Search Images Maps Play YouTube News Gmail Drive More »
Sign in
Screen reader users: click this link for accessible mode. Accessible mode has the same essential features but works better with your reader.

Patents

  1. Advanced Patent Search
Publication numberUS4746381 A
Publication typeGrant
Application numberUS 06/859,488
Publication dateMay 24, 1988
Filing dateMay 5, 1986
Priority dateMay 5, 1986
Fee statusLapsed
Publication number06859488, 859488, US 4746381 A, US 4746381A, US-A-4746381, US4746381 A, US4746381A
InventorsDelbert R. Parker, Daren A. Clark
Original AssigneeA. B. Chance Company
Export CitationBiBTeX, EndNote, RefMan
External Links: USPTO, USPTO Assignment, Espacenet
Method of making an end cap connection for a fluid-resistance electrical device
US 4746381 A
Abstract
An end cap connection provides a strong mechanical bond as well as a fluid resistant seal between an electrically insulative tubular member and a conductive end piece or cap. The cap is provided with a generally U-shaped channel, and a quantity of synthetic resin adhesive disposed in the channel contacts an end portion of the tubular member as well as walls of the end cap. In one embodiment of the invention, the tubular member has a generally 90 edge for engagement with outer end cap walls defining the channel, such that as the tubular member is shifted toward the bottom of the channel, curved bottom walls defining the latter maintain the tube at a position spaced from the channel bottom to enable the sealing material to fully contact the inserted end of the tubular member. In another embodiment of the invention, the outer channel defining walls of the end cap are magneformed inwardly to compress the adhesive against the tubular member and thus prestress the adhesive so that, during use, thermal expansion and contraction of the connection does not disrupt the bond between the adhesive and the tubular member. Additionally, a castable synthetic resin adhesive having improved bondability and strength after curing is utilized in order to maintain an effective seal regardless of thermal cycling and without the use of O-rings, gaskets or the like.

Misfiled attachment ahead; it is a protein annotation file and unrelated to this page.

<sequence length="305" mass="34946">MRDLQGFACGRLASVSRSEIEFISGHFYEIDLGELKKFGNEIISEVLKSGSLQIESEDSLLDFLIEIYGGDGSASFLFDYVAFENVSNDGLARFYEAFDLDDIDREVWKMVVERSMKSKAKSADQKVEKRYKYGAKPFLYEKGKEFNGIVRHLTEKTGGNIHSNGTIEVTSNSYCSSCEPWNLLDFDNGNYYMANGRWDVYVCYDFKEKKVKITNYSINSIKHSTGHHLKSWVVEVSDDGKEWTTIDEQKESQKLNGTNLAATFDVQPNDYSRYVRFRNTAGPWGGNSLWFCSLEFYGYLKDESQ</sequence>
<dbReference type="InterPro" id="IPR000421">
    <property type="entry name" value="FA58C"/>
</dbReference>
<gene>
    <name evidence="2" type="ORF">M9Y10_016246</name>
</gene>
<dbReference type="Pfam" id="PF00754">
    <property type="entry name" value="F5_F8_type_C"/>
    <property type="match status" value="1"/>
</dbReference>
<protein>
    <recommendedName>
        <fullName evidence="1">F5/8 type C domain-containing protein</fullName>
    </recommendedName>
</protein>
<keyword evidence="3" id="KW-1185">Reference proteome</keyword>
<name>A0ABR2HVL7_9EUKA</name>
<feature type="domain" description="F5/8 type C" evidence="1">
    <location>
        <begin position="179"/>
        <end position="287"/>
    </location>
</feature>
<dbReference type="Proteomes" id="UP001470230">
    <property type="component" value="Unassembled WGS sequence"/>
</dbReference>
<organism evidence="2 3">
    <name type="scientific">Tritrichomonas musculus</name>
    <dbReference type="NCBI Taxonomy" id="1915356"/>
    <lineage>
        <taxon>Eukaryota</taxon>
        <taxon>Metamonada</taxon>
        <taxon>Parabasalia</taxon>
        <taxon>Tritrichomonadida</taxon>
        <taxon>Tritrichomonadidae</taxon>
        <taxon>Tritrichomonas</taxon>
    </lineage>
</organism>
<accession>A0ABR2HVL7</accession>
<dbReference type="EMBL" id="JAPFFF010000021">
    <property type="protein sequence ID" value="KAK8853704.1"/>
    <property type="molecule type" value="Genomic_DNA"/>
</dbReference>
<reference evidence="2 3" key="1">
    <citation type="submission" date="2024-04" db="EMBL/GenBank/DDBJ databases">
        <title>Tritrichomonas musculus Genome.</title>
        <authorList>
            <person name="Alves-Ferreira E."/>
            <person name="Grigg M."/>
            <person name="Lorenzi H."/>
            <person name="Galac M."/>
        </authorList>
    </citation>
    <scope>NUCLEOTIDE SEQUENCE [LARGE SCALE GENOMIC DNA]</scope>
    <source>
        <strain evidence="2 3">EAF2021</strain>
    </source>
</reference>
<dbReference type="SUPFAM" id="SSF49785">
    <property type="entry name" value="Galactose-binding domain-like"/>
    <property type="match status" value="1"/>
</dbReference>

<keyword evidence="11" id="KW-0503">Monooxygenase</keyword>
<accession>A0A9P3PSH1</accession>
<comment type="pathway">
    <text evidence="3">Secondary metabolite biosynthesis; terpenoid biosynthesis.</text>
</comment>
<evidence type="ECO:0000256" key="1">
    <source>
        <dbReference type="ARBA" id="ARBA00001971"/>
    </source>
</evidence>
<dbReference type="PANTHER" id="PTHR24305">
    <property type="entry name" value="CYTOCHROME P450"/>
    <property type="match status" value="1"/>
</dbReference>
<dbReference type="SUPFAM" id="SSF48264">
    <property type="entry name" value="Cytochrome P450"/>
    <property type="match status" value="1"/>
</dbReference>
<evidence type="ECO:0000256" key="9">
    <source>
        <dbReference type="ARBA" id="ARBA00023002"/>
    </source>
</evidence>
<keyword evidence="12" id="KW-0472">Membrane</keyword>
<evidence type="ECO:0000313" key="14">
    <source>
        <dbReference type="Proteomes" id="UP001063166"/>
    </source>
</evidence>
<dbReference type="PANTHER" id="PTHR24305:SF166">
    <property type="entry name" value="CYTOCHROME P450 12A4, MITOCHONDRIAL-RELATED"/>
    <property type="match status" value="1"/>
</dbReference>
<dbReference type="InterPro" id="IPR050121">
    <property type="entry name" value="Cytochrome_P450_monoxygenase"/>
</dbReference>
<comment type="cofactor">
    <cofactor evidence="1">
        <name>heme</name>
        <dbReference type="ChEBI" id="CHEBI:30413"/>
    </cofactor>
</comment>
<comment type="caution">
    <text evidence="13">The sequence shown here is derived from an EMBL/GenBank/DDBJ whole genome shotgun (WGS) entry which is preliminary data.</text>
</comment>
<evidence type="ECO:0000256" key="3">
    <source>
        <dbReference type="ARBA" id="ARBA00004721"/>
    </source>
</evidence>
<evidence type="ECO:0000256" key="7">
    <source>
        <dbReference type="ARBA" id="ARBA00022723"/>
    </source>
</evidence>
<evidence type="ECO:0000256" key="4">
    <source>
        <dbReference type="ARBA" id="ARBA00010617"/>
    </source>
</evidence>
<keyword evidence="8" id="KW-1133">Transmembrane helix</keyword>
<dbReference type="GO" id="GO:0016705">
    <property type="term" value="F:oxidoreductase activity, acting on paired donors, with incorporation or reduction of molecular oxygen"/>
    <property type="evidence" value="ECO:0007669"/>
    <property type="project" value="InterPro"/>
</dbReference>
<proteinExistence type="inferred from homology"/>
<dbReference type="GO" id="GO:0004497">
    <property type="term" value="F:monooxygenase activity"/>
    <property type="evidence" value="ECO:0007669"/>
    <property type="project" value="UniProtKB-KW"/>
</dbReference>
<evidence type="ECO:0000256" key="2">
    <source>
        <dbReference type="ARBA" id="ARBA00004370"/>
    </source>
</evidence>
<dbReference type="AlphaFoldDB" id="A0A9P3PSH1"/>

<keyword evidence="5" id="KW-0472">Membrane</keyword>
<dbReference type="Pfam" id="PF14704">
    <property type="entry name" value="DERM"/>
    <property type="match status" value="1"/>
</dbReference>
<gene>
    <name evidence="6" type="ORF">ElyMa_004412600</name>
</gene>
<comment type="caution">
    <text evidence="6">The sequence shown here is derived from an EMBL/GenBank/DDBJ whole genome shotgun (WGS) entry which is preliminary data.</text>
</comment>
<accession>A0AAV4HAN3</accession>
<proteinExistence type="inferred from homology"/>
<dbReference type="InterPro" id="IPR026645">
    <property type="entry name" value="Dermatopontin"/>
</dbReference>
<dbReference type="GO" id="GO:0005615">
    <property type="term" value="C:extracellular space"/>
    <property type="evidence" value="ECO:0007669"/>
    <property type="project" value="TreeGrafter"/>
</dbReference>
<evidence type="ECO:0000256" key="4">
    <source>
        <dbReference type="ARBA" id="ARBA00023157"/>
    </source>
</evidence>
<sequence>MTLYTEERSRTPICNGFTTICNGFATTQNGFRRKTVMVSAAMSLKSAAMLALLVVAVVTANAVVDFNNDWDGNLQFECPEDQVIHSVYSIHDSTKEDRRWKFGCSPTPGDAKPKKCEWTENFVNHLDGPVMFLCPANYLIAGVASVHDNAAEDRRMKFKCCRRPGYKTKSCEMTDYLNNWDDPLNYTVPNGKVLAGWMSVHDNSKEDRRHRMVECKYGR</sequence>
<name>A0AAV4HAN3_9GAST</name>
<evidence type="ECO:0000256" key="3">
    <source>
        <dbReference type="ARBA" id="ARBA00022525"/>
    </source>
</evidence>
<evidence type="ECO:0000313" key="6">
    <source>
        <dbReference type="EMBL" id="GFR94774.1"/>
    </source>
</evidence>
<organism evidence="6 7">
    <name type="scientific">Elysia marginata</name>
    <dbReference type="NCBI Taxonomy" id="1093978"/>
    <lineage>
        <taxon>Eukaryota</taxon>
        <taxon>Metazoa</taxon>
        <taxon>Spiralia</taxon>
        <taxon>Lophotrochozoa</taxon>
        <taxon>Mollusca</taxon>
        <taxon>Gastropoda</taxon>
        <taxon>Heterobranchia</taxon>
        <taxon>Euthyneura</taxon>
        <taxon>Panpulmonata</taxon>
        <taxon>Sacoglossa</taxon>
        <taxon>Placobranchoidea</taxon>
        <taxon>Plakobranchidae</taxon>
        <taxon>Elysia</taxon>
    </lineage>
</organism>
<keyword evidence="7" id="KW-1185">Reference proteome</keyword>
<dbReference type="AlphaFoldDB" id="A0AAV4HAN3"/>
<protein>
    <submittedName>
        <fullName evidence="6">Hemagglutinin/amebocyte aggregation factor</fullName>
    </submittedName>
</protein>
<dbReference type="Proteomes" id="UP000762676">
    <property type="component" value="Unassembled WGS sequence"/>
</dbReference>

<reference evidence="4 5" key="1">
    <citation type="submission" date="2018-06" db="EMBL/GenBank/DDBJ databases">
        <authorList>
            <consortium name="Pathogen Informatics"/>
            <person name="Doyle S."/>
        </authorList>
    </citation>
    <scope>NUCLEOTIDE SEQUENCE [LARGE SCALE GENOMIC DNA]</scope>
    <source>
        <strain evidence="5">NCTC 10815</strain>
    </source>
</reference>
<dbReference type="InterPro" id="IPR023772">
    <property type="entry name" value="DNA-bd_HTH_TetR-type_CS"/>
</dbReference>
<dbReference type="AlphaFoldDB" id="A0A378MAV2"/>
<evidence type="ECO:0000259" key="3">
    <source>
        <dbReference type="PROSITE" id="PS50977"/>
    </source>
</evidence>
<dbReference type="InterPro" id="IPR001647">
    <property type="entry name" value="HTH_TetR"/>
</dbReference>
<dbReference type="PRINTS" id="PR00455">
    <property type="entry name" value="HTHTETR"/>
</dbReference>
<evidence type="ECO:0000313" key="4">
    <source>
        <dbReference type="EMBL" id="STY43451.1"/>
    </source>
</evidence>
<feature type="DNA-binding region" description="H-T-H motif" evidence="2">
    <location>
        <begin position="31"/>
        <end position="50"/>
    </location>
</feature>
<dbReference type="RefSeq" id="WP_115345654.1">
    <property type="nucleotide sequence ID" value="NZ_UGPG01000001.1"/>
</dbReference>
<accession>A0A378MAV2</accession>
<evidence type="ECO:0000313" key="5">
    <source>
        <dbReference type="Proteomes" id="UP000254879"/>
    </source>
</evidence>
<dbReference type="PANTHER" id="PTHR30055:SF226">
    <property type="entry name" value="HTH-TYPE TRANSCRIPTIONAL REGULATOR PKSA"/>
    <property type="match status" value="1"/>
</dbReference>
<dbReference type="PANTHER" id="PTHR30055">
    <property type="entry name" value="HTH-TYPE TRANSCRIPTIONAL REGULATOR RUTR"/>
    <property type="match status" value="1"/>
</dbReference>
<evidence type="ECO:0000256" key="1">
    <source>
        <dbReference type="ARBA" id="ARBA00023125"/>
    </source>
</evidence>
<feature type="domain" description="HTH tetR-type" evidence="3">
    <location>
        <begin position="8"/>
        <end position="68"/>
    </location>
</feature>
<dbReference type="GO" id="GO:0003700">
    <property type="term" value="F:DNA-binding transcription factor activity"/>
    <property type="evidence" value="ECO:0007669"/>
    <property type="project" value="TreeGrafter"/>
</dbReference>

Images(2)
Previous page
Next page
Claims(6)
We claim:
1. A method of mechanically connecting and sealing a hollow, cylindrical member to an end piece comprising:
placing a quantity of initially flowable, curable synthetic resin adhesive sealing material within an annular, generally U-shaped channel of said end piece wherein said channel is defined by opposed cylindrical sidewalls and curved portions connecting said sidewalls to a bottom portion;
moving an end portion of said member in a direction toward said channel bottom portion of said end piece through a displacement sufficient to cause substantially the entire area of an annular, outer-most end of said cylindrical member to move into direct contact with said sealing material;